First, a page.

"I have heard," whispered Wildrake who felt more and more strongly the contagion of superstition "that these words were blasphemously used by Harrison when he shot my poor friend Dick." "What happened next?" said Everard. "See that thou speakest the truth." "As gospel unexpounded by a steeple-man," said the Independent; "yet truly it is but little I have to say.
"You say true, sir," said Wildrake; "it is, sir, a cartel, introducing to a single combat, for the pacific object of restoring a perfect good understanding betwixt the survivors in case that fortunately that word can be used in the plural after the event of the meeting." "In short, we only fight, I suppose," replied the King, "that we may come to a perfectly good and amicable understanding?"
But take notice, that, should thy tongue betray my counsel, save in so far as carrying it to thy master, by all the blood which has been shed in these wild times, thou shalt die a thousand deaths in one!" "Do not fear me, sir," said Wildrake, whose natural boldness and carelessness of character was for the present time borne down and quelled, like that of falcon's in the presence of the eagle.
"Very like very like less than the pistol-shot would not waken me; even me, who with but an ordinary grace-cup, sleep as lightly as a maiden on the first of May, when she watches for the earliest beam to go to gather dew. But what are you about to do next?" "Nothing," answered Everard. "Nothing?" said Wildrake, in surprise.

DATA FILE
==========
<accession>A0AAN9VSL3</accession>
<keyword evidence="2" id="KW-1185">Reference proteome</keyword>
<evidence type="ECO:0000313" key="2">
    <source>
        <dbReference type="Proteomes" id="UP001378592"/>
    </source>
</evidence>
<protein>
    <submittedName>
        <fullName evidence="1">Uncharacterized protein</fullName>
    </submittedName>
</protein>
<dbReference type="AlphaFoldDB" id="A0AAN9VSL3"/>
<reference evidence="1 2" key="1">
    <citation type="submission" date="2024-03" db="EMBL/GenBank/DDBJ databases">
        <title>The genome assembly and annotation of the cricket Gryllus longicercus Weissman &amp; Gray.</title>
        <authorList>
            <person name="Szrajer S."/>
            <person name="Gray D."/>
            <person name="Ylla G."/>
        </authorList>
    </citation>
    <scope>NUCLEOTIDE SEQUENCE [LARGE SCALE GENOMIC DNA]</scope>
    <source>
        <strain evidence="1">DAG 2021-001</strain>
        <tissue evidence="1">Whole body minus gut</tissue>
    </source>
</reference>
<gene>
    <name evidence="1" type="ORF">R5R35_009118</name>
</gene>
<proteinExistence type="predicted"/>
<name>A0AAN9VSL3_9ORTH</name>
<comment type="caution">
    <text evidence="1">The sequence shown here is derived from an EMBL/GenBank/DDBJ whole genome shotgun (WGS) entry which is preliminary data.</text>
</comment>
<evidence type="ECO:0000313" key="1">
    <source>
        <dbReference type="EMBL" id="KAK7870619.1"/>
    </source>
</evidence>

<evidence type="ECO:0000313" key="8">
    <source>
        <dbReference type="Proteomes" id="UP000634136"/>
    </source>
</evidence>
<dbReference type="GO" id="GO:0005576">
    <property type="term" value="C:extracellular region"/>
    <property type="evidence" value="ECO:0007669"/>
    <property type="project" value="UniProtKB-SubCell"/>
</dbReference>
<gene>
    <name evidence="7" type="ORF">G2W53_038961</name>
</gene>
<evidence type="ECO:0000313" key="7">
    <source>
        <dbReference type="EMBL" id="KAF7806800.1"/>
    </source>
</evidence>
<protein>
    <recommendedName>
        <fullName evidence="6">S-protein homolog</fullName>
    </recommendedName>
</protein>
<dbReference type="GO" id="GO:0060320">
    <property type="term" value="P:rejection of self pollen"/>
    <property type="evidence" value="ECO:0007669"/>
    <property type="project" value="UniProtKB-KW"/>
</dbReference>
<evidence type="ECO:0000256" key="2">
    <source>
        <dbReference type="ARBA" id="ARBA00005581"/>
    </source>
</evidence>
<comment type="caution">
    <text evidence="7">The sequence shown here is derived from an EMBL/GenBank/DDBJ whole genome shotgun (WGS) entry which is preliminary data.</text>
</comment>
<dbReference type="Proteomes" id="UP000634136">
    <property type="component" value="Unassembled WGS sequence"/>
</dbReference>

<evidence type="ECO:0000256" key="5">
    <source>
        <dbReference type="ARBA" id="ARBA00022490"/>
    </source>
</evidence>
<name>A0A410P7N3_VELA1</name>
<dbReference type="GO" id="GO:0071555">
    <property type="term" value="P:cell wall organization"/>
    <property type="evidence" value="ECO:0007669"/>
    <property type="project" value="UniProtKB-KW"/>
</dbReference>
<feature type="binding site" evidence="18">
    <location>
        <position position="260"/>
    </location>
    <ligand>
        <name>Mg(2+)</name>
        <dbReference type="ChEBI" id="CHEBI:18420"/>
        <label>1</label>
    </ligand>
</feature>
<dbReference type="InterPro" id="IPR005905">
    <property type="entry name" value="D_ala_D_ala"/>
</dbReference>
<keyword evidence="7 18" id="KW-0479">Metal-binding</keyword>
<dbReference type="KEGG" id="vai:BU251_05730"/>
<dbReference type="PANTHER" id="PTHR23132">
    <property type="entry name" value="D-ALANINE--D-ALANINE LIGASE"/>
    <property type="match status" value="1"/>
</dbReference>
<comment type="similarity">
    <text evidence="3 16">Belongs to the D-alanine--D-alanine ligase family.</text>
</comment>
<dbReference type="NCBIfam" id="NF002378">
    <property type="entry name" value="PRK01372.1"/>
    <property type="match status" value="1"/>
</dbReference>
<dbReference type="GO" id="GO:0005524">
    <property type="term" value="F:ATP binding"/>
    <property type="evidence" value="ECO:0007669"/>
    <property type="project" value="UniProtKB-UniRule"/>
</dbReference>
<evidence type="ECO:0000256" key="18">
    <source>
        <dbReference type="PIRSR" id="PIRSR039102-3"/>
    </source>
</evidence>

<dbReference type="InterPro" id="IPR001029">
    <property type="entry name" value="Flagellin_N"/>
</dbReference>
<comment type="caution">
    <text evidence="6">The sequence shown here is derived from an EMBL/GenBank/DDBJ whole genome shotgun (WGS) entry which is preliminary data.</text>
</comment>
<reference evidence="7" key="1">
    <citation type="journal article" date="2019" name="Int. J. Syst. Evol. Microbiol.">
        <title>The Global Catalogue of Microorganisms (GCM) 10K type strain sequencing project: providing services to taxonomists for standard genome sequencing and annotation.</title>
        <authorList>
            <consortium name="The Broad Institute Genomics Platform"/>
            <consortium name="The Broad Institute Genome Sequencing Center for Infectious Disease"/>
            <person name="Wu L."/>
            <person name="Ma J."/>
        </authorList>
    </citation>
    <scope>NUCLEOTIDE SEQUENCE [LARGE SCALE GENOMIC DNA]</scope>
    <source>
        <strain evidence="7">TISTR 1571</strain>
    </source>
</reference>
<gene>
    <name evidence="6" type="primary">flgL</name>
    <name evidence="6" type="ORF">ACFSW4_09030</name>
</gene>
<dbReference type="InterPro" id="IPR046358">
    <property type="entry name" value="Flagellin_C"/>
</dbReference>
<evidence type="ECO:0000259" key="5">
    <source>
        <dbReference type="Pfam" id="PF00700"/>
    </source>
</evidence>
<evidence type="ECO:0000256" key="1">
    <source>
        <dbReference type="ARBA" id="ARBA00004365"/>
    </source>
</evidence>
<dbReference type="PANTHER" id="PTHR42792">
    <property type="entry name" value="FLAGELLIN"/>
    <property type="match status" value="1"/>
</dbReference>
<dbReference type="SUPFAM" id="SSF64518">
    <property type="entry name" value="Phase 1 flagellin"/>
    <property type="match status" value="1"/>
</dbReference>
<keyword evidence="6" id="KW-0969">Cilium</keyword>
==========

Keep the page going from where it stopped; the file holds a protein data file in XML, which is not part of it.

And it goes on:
"Say'st thou me?" said the General; "I profess thou art a bold companion, that can bandy words so wantonly; thou ring'st somewhat too loud to be good metal, methinks. And, once again, what are thy tidings with me?" "This packet," said Wildrake, "commended to your hands by Colonel Markham Everard."
The significant words remind one of the woodcock's feather with which Wildrake warned the disguised monarch that no time was to be lost in fleeing from Woodstock. But if the hint was curt, it was no less wise. There was no doubt that it was full time for the sage to be exchanging his farewells, when such a point had been reached.
The Colonel hastened to appease this new alarm of the watchful jealousy of his consequence, which, joined with a natural heat of temper which he could not always subdue, were the good man's only faults. They had regained their former friendly footing, when Roger Wildrake returned from the hut of Joceline, and whispered his master that his embassy had been successful.
"Jest not, Wildrake it is all over with me," said Everard. "The devil it is," exclaimed Wildrake, "and you take it thus quietly! Zounds! let us back together I'll plead your cause for you I know how to tickle up an old knight and a pretty maiden Let me alone for putting you rectus in curia, you canting rogue.
I have done something too. My name is Roger Wildrake of Squattlesea-mere, Lincoln; not that you are ever like to have heard it before, but I was captain in Lunsford's light-horse, and afterwards with Goring. I was a child-eater, sir a babe-bolter." "I have heard of your regiment's exploits, sir; and perhaps you may find I have seen some of them, if we should spend ten minutes together.
I tell you we were enclosed with the cockneys' pikes both front and rear, and we should have come off but ill had not Lunford's light-horse, the babe-eaters, as they called them, charged up to the pike's point, and brought us off." "I am glad you thought on that, Sir Henry," said Wildrake; "and do you remember what the officer of Lunsford's said?" "I think I do," said Sir Henry, smiling.